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A Look at a Successful Hospital Challenge to CMS’s DGME Calculation – and Some More Recent Cases Overturning Agency Action

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The United States District Court’s 2021 ruling in Milton S. Hershey Medical Center v. Becerra is one example of a successful legal challenge to federal agency action, but a number of more recent cases reaffirm that lower federal courts may not hesitate to overturn agency action deemed outside the bounds of the agency’s legislative authority. This is an important trend for hospitals to note when considering potential challenges of reimbursement determinations made by the Centers for Medicare & Medicaid Services.

In Hershey, a number of teaching hospitals challenged one of the elements that the Secretary of Health and Human Services (HSS) used in fiscal years dating back to 2005 to determine a hospital’s direct Graduate Medical Education (DGME) payment: specifically, each hospital’s weighted number of full-time equivalent (FTE) residents. After students graduate from medical school, they often continue their training in an initial residency period (IRP) which, by statute, is defined to last five years. Some residents additionally complete a fellowship which typically occurs outside the 5-year IRP. Under the Medicare statute, the rules for calculating the weighted average number of FTEs are required to provide a weighing factor of 1.00 for a resident who is in the resident’s IRP, and a weighing factor of .50 for a resident who is not in the resident’s IRP. Thus, the Medicare statute requires that a resident’s time be fully counted but only one-half of a fellow’s time be counted for purposes of the FTE calculation.

In addition, in 1997, Congress amended the Medicare statute to set a limit on how many FTEs a hospital may factor into its count before application of the weighing factors. That limit was capped at the hospital’s 1996 levels.

In 1998, the HHS Secretary amended the agency’s regulation which effectively reduced the weighted number of FTEs a hospital may claim for reimbursement when the hospital’s unweighted FTE count exceeds its 1996 cap. When a hospital exceeds the cap, its weighted FTE count is reduced commensurate with the amount by which the hospital exceeds the cap.  As the Hershey Court explained, assuming a hospital’s cap of 100 which is met by employing 90 residents and 10 fellows, after weighing the fellows at 0.5, the hospital’s post-weighted FTE count is 95. The math is as follows:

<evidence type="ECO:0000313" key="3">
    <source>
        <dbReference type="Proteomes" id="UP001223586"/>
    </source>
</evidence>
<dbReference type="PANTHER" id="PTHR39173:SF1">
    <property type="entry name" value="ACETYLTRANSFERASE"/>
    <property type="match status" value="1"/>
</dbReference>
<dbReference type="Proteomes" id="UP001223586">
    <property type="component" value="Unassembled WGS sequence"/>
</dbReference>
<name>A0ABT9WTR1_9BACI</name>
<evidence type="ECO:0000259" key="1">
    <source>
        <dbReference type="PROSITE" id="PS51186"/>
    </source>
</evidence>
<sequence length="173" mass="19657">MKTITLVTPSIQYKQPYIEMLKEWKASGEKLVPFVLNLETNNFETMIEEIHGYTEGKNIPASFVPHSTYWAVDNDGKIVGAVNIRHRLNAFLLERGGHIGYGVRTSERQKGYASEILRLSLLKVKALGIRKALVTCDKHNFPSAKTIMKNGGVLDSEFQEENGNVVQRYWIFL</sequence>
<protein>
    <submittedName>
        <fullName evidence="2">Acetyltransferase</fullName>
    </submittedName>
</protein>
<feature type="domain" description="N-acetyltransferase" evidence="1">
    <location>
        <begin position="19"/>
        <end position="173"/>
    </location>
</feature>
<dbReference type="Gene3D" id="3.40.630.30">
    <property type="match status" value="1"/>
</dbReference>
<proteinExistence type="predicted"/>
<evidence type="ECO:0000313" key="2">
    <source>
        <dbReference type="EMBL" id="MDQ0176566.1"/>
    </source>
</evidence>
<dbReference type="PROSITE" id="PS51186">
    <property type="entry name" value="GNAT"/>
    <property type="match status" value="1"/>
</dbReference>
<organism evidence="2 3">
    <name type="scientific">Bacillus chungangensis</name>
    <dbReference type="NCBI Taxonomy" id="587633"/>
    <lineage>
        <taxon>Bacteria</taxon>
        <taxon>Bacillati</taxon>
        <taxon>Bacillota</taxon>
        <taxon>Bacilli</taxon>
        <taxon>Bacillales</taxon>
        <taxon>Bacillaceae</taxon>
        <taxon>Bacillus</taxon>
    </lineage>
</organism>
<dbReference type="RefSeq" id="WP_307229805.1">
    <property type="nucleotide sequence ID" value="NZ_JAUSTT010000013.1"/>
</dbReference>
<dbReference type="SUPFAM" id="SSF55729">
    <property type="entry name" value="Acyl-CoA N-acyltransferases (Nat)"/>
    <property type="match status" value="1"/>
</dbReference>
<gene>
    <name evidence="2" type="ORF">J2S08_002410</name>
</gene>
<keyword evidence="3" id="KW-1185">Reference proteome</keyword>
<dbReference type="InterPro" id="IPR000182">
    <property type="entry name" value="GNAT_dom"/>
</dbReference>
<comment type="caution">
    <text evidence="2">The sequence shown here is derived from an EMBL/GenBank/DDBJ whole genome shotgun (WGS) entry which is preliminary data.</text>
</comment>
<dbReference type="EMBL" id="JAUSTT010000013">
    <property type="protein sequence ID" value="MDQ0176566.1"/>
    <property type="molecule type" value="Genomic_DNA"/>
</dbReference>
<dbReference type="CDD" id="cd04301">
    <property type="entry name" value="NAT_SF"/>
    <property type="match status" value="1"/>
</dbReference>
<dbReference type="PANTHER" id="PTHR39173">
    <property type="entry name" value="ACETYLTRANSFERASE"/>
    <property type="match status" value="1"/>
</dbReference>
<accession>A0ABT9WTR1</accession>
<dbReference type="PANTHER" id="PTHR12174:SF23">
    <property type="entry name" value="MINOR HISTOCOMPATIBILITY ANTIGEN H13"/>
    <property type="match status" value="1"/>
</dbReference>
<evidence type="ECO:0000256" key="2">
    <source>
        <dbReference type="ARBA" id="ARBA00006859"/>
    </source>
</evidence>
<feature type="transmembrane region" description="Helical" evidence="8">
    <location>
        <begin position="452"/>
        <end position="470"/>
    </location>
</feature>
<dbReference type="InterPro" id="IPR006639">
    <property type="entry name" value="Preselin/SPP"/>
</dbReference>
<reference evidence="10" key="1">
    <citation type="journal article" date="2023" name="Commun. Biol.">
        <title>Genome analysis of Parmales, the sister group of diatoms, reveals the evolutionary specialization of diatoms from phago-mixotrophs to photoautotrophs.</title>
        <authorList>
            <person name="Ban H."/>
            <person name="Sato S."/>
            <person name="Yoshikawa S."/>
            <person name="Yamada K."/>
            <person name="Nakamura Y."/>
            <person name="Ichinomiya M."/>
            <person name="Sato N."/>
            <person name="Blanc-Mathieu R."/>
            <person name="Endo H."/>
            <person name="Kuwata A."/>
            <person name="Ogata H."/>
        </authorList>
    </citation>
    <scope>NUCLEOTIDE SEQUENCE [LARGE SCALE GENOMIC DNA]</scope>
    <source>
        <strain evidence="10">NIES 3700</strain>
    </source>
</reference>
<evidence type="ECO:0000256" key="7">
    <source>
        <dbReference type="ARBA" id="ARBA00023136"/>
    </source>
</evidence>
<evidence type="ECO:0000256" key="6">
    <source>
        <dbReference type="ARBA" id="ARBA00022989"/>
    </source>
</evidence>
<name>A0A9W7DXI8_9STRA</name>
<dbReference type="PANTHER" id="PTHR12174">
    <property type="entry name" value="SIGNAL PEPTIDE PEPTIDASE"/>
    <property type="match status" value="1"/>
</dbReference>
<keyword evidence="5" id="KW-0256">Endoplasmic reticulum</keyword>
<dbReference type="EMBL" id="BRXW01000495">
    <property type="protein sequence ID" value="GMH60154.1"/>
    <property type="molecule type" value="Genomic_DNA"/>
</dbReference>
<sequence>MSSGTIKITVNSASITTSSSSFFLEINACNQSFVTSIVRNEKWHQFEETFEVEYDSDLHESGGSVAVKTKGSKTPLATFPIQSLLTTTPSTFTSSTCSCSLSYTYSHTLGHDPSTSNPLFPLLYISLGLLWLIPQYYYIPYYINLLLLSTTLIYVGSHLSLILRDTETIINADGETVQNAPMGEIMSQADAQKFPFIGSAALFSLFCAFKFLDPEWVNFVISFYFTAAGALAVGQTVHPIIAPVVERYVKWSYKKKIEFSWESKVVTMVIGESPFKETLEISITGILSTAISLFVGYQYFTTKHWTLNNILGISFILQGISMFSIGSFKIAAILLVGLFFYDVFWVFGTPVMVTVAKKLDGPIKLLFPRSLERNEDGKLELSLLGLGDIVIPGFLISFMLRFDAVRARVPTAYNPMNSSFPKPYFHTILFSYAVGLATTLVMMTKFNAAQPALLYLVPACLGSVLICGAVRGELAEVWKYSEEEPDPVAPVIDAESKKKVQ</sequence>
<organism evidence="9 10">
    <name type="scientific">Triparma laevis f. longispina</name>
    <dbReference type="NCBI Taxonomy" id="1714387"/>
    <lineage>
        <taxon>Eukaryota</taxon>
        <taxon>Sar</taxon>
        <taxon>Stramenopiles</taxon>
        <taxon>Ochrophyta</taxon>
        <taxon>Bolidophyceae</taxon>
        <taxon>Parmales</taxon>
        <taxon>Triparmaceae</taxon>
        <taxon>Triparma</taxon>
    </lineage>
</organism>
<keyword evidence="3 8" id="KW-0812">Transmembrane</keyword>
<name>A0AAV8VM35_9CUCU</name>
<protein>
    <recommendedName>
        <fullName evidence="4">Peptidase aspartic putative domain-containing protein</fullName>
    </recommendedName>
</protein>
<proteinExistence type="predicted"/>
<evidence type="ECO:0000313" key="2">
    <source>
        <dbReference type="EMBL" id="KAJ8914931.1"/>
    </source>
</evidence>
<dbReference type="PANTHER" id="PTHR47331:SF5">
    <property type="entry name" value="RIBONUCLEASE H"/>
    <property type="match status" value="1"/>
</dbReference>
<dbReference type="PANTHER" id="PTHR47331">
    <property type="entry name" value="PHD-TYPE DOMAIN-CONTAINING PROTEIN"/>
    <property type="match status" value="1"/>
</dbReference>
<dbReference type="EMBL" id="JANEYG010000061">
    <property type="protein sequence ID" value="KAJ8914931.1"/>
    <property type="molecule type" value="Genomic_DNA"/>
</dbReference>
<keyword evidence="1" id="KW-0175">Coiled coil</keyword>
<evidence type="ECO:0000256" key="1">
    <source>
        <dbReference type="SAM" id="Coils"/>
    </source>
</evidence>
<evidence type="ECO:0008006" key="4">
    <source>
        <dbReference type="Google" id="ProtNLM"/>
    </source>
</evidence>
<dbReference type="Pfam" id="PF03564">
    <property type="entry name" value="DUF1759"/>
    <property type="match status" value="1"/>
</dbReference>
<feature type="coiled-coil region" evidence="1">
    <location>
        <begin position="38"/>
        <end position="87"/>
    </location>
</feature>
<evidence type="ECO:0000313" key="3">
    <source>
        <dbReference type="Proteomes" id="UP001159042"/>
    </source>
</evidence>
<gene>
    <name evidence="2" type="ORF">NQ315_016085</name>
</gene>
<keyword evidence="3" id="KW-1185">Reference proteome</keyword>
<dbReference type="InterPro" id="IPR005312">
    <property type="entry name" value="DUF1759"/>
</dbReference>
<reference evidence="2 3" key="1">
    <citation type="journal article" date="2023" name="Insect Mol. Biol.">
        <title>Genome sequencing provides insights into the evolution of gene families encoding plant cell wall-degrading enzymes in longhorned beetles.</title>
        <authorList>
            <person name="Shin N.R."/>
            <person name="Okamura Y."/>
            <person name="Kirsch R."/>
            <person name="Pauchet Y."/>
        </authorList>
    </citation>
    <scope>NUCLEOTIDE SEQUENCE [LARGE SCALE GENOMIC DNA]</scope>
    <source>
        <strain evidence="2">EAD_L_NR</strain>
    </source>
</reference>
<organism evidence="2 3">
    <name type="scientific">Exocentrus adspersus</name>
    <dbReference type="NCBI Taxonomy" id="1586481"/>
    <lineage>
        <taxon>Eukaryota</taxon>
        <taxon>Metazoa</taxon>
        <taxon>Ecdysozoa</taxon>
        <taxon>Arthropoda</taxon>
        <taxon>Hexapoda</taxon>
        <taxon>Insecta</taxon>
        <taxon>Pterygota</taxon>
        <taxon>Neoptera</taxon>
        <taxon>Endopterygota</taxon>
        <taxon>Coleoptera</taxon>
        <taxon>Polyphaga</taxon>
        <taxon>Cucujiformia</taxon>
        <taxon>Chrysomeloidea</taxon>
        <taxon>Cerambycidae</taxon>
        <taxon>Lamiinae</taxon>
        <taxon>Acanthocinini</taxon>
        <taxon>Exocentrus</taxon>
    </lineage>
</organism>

100/100   x   95   =   95

 

 

However, if that hospital adds ten more fellows (for a total of 90 residents and 20 fellows), thereby exceeding the cap, its post-regulation weighted FTE count is reduced to 90.91. The math is as follows:

100/110   x   100   =   90.915

 

 

Recognizing, under the rules of statutory construction set forth in Chevron v. Nat’l Resource Defense Council, that it owed no deference to the Secretary’s interpretation of the Medicare statute because the statutory language speaks to the precise issue and is clear, the Court held that the express text of the Medicare statute did not give the Secretary the latitude to decide, when a hospital exceeds its cap or not, to change the weights that Congress assigned to residents and fellows when calculating the FTE residents for each hospital. Consequently, the Hershey Court struck down the agency’s regulation, and thus, the DGME calculation because it violated the express language of the Medicare statute.

Over the past year-and-a-half, we have seen a number of lower federal courts not hesitate to overturn federal agency action when an agency acted outside the bounds of the authority granted to it by Congress in its enabling legislation. The Hershey case is one such example. However, more recently, the United States Supreme Court reinforced this approach in American Hospital Association v. Becerra (Case No. 20-1114 and decided on June 15, 2022), in which the Court limited HHS’s authority to set two separate hospital reimbursement rates under the 340B drug program where Congress spoke clearly in the Medicare statute as to how the rates are to be determined. Further, in West Virginia v. Environmental Protection Agency (Case Nos. 20-1530, 20-1531, 20-1778 and decided June 30, 2022), the Court struck down as not authorized by the Clean Air Act EPA’s sweeping rules to devise carbon emissions caps based on a generation shifting approach away from coal-powered plants, thereby opening the door for more robust challenges to agency action.

The lesson? Aggrieved hospitals are in as good a position as they have ever been to challenge the methodology and calculations made by CMS when determining hospitals’ Medicare rates, DSH and GME payments, or 340B reimbursement.

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